Allegheny National Forest

Clarion Wild and Scenic River

The Clarion River was designated as a component of the National Wild and Scenic Rivers System on October 19,1996 (Public Law No:104-314). The outstandingly remarkable values for the Clarion River, as identified in the Clarion River and Mill Creek Wild and Scenic River Eligibility Report (March, 1996), are scenic and recreational.

Several factors contribute to the special scenic value of the river. The unique landform (unique in the region of the Allegheny River basin) of the Clarion River valley contributes a feeling of intimacy to the river. The sinuous, relatively narrow river valley with steep sides and little floodplain provides little opportunity for long, focused views. The steeply forested hillsides of almost continuous mature deciduous and coniferous vegetation contribute to a feeling of remoteness in many places along the river. Two segments of the river, measuring 8 miles and 9.1 miles in length, are classified as scenic.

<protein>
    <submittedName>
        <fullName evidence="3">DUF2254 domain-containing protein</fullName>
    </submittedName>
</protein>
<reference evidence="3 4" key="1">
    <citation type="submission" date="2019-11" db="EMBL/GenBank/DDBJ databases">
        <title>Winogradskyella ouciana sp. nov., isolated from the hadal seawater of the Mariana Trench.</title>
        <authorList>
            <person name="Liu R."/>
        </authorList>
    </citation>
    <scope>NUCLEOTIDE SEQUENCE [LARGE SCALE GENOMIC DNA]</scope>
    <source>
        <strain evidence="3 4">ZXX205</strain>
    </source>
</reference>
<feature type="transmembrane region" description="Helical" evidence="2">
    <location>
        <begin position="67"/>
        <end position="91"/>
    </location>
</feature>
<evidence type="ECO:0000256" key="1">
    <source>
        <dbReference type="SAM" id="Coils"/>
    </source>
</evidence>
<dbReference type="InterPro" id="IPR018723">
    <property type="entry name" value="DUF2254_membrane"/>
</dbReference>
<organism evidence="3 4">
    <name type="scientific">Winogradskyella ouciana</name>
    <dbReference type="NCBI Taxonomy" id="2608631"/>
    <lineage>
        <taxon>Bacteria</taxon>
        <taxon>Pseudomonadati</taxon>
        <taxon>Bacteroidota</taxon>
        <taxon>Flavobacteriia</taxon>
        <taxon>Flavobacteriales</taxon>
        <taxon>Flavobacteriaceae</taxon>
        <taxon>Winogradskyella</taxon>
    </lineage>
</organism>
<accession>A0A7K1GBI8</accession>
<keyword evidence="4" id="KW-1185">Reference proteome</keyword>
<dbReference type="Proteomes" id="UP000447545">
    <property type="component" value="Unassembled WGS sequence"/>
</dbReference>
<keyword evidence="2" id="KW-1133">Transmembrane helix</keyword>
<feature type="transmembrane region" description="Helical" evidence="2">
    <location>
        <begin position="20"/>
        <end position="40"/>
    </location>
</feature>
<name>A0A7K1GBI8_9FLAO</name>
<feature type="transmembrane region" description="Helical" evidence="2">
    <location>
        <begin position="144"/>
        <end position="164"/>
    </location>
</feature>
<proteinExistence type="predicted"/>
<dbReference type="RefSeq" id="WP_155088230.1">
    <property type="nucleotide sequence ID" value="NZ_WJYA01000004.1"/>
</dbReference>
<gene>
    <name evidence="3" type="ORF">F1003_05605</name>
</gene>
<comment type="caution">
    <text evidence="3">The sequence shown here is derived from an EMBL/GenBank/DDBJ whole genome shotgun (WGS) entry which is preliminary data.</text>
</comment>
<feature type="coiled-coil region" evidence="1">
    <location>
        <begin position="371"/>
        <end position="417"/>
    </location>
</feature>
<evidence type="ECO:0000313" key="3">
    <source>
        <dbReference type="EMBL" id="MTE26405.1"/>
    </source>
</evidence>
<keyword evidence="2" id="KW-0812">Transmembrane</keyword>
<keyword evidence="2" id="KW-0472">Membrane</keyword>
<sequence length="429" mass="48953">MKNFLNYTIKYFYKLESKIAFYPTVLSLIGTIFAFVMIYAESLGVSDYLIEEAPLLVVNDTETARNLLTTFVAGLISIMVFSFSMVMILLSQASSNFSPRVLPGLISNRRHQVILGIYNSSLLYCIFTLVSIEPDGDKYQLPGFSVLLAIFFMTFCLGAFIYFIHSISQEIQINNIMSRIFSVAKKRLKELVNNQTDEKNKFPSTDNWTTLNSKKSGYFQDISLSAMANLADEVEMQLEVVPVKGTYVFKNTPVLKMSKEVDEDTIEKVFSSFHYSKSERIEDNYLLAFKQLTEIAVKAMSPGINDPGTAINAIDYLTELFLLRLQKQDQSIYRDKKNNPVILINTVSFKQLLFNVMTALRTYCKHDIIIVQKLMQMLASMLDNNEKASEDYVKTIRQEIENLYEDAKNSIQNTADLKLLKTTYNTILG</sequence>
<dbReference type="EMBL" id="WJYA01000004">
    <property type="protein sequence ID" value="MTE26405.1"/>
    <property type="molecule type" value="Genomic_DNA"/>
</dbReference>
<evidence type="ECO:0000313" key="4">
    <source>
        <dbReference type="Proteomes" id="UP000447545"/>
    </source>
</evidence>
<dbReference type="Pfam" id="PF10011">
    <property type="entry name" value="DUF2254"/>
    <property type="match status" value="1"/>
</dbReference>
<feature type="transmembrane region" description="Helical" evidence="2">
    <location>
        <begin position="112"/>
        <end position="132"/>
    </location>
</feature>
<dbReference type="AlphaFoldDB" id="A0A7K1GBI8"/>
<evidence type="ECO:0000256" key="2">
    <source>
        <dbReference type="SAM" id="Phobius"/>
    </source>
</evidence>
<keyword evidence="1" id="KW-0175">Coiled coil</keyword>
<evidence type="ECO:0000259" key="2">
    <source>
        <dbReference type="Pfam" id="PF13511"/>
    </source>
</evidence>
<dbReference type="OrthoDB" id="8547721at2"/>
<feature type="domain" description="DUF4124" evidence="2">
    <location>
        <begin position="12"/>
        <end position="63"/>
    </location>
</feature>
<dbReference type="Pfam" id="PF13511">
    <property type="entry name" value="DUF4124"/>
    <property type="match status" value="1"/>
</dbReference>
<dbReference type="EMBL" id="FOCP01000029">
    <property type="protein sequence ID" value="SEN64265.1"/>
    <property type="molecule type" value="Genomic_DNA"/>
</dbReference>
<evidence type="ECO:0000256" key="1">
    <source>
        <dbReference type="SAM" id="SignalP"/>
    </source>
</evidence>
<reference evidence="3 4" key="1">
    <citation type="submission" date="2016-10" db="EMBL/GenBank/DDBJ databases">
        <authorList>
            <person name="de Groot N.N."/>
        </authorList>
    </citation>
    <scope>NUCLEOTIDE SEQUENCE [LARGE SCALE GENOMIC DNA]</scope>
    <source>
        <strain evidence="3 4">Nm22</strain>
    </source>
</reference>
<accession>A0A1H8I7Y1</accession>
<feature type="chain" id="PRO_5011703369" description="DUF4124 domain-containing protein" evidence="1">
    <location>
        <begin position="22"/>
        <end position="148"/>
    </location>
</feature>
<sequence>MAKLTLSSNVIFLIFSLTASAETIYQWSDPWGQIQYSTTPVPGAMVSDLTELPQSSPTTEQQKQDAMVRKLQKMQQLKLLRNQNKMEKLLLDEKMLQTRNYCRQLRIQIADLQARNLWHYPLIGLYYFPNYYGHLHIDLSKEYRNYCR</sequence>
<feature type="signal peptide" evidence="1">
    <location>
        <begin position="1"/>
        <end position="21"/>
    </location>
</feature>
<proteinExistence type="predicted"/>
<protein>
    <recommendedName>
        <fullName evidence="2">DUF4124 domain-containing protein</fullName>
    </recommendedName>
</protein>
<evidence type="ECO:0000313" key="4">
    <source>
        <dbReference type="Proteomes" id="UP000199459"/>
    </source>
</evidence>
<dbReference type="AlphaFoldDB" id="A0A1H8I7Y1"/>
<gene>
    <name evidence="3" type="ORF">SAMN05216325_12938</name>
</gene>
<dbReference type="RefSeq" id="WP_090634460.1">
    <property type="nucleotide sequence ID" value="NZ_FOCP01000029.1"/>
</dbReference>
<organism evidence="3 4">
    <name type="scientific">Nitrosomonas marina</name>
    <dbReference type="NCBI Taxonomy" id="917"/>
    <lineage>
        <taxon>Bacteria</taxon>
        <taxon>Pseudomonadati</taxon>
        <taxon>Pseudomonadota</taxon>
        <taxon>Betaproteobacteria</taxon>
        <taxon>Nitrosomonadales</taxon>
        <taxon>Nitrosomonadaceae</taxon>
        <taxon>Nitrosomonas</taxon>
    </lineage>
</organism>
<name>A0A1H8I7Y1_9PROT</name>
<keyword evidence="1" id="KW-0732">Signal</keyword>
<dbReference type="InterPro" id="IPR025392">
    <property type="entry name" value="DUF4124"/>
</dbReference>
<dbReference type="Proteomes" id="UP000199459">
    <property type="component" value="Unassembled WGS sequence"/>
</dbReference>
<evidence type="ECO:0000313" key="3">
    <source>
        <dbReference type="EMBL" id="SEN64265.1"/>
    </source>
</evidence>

The scenery, the feeling of remoteness, accessibility, the variety of recreation activities possible, and ease of canoeing of the Clarion River for novices combine to provide a significant recreation experience in this region. The Clarion River has a longer floating (canoeing and tubing) season than other rivers in the area, and is relatively accessible to the public. The Clarion is also an attraction for picnicking, sightseeing, camping, watching wildlife, birding, fishing, biking, and hiking. A variety of recreational facilities in the Allegheny National Forest, Cook Forest State Park and Clear Creek State Park support the river-based recreation. Two segments of the river, measuring 8.8 miles and 26 miles in length, are classified as recreational.